Monday, December 31, 2012

Ideas for visualisations

Lori O'Connell recently blogged on the value of visualization in martial arts training:
In one of the most well-known studies on creative visualization in sports, Russian scientists compared four groups of Olympic athletes in terms of their training schedules (as described in Karate Of Okinawa: Building Warrior Spirit by Robert Scaglione):
Group 1 = 100% physical training;
Group 2 - 75% physical training with 25% mental training;
Group 3 - 50% physical training with 50% mental training;
Group 4 - 25% physical training with 75% mental training.
Group 4, with 75% of their time devoted to mental training, performed the best.
Personally, I find mental practice more challenging than physical training: the mind wanders ... So here are my top suggestions for mental training:
  1. Go to class!  Training in the martial arts develops the mind and body from the get-go.   Once a technique is familiar, don't go on auto-pilot:
    1. Observe: Notice fine details.
    2. Experiment: Explore variations.
    3. Reflect: Make notes, start a journal or a blog.
  2. Practice with an imaginary partner.  [Your movement is real; your partner is visualised.]
    1. Practice individual techniques.  Visualise fine details, but also practice the flow of the technique.
    2. Alternate between regular (migi) and opposite-side (hidari) versions of a technique.  I quite like to do one rep migi, two reps hidari, three reps migi, etc. rather than one for one repetition.
    3. Practice combinations of techniques: you attack, visualise your imaginary partner evading, you do a suitable follow-up.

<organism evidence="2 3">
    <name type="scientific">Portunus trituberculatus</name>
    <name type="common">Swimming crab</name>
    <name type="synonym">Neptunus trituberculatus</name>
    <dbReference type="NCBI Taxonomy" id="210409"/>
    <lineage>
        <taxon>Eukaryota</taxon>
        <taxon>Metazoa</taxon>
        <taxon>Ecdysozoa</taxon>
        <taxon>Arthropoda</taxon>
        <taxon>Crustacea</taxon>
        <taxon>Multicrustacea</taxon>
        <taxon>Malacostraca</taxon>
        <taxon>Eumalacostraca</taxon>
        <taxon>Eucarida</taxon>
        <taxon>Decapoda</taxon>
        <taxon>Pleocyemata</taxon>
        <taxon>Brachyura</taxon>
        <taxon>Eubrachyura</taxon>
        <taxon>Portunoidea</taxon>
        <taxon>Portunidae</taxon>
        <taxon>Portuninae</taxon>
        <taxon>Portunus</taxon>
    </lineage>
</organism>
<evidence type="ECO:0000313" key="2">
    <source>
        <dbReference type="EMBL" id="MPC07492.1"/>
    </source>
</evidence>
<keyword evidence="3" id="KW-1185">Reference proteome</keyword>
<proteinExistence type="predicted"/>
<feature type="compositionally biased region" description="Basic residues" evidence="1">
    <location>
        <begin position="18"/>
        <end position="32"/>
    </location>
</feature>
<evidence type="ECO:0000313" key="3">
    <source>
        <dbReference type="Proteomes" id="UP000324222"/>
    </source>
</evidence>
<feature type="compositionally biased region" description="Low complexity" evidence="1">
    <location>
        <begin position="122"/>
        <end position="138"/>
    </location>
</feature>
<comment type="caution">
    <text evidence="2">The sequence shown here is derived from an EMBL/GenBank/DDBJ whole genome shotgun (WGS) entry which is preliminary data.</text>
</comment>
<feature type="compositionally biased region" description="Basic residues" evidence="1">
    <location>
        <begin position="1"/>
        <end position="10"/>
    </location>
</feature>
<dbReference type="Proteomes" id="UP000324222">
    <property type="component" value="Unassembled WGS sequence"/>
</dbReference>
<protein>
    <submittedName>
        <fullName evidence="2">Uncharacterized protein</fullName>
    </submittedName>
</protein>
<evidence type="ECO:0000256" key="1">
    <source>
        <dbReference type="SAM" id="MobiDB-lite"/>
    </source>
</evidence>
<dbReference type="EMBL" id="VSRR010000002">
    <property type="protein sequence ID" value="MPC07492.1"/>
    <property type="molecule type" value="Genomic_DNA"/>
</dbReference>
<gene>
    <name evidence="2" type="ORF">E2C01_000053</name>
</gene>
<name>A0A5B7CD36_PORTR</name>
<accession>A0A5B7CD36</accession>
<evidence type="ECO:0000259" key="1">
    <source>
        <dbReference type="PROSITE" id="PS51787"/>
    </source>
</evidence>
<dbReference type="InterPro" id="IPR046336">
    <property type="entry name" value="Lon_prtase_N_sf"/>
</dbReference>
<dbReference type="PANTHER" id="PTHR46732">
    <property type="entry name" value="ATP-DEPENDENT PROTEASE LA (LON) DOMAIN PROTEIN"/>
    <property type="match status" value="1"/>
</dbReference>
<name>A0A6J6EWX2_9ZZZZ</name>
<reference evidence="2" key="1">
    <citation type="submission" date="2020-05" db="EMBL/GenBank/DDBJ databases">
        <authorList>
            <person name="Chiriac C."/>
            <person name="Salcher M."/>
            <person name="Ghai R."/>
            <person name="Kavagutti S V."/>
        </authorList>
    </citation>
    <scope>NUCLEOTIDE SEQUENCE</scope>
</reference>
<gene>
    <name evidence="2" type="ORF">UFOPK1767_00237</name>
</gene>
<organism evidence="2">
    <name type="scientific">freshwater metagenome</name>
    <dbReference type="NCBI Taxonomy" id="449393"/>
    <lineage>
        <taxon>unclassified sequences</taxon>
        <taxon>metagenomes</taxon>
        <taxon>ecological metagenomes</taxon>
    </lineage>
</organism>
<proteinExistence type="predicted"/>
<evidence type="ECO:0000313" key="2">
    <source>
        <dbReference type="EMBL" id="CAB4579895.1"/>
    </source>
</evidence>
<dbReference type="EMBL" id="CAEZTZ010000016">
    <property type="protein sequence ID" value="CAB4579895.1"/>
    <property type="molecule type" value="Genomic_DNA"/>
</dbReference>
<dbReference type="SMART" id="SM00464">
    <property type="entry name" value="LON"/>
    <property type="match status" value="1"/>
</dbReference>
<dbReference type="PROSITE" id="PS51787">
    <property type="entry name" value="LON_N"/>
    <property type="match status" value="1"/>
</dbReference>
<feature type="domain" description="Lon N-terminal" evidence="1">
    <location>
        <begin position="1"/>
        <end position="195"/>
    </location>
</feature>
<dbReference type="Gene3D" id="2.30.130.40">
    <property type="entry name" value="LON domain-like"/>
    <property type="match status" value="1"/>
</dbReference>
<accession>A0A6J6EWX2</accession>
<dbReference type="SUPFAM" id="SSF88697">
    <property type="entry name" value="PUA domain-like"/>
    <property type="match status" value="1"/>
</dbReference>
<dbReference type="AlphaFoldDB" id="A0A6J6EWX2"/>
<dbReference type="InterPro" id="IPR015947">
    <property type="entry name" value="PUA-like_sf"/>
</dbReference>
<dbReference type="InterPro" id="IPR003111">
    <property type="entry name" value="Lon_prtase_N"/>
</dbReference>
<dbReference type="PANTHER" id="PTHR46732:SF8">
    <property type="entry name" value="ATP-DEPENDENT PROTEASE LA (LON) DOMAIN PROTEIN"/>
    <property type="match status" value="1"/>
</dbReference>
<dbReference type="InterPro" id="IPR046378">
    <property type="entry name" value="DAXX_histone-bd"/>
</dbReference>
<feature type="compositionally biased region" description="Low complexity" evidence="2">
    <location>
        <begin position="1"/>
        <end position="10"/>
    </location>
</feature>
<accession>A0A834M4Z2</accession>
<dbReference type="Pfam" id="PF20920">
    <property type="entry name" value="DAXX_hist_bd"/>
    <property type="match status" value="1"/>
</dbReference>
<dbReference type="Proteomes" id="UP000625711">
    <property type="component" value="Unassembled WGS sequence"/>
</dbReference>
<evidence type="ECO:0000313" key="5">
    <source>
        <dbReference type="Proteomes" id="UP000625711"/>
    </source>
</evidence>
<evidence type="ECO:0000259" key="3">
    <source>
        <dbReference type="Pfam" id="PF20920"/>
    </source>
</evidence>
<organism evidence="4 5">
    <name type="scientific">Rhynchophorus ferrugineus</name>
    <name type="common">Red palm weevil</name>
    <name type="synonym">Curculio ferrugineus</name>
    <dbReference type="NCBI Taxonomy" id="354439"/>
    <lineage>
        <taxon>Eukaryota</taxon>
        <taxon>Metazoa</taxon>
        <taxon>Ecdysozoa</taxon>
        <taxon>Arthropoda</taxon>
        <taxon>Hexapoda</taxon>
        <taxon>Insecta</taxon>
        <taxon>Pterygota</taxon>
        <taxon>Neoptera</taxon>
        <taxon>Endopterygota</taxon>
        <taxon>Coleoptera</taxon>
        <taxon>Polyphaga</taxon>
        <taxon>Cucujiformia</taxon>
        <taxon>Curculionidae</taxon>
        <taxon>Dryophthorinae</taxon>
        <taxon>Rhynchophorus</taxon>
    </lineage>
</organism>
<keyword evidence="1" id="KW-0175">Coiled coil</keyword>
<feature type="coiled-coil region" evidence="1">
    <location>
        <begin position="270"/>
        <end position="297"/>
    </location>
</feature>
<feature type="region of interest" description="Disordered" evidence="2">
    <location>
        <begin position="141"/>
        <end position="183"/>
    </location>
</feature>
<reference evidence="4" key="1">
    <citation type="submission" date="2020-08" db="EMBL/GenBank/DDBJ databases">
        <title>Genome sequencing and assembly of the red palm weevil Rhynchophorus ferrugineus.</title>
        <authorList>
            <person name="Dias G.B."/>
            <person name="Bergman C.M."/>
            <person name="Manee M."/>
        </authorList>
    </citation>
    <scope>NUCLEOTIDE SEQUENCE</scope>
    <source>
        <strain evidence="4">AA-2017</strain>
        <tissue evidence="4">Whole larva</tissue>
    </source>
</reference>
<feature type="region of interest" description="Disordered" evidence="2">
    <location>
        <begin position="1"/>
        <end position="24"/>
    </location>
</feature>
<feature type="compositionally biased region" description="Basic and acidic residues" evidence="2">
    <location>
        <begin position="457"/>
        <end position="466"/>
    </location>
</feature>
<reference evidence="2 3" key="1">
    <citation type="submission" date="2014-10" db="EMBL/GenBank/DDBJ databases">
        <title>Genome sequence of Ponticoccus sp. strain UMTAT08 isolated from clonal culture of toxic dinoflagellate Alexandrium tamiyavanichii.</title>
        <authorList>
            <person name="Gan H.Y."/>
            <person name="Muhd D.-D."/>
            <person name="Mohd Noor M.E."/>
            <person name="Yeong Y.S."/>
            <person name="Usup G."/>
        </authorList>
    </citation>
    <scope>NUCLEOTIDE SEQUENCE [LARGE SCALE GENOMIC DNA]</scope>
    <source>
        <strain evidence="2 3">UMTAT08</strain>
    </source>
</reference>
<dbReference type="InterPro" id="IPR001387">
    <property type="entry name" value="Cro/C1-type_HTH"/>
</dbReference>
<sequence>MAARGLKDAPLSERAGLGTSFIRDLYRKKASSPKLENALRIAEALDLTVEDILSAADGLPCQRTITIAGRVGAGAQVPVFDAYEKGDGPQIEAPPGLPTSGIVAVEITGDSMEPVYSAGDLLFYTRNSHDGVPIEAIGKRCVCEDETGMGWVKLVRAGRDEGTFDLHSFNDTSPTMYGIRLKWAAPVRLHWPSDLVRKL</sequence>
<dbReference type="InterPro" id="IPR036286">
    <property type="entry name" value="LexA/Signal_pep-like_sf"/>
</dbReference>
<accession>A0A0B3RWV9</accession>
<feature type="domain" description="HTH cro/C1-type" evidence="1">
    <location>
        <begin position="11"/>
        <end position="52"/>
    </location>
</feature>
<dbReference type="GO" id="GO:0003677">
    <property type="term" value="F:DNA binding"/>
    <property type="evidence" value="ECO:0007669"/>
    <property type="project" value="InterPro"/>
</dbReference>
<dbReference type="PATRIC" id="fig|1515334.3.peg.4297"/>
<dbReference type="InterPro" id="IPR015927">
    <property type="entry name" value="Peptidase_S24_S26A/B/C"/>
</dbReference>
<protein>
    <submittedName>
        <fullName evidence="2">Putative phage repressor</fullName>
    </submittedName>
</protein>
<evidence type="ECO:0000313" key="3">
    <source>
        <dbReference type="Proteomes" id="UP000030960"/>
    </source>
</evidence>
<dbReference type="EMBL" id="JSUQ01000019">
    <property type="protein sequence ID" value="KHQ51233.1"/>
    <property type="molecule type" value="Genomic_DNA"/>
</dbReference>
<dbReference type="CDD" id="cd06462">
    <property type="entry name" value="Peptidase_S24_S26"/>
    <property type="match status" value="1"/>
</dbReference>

4. Practice counters to techniques: your imaginary partner attacks, you evade and counter-attack.
  3. Pure visualisation: exercises as per the imaginary partner.
At first the aim is to reinforce what you learn in class and achieve basic competency.  With regular imaginary practice deeper observations will arise: these can and should be validated in class.  Increased fluency is another benefit, again testable with real partners.

There's a saying that "perfect practice makes perfect".   Conversely there is a danger that poor practice can lock in bad habits.  For this reason it's important not to eschew regular training for pure visualisation: rather start slowly and go gently.

I should also mention that for the more advanced practitioners teaching, judging contests and assessing candidates are all great forms of mental training that have the bonus of helping out others.

4 comments:

Wade McMaster said...

I think it's important to constantly visualise becaus eyou start to hardwire your senses both in and out of training. It's like shadow sparring even for 10 seconds during a lunch break, and constantly practicing, eventually your body and mind just start to hardwire it into your system. That's why being passionate or even obsessive really helps you to progress :)

Liam Cooks said...

This is such a helpful post covering all the main aspects in an easily understandable way.

Glenn Jacob said...

Thanks for this posting!
Nice & very informative blog.
Martial Arts Inner West is one of the best training center in Australia.

Alexis Moore said...

Relevant ideas.
A reminder to all who wants to persevere in learning martial arts: that an expert at anything was once a beginner, a beginner who keeps on practicing and is open-minded to learn more and more!

Martial Arts Brisbane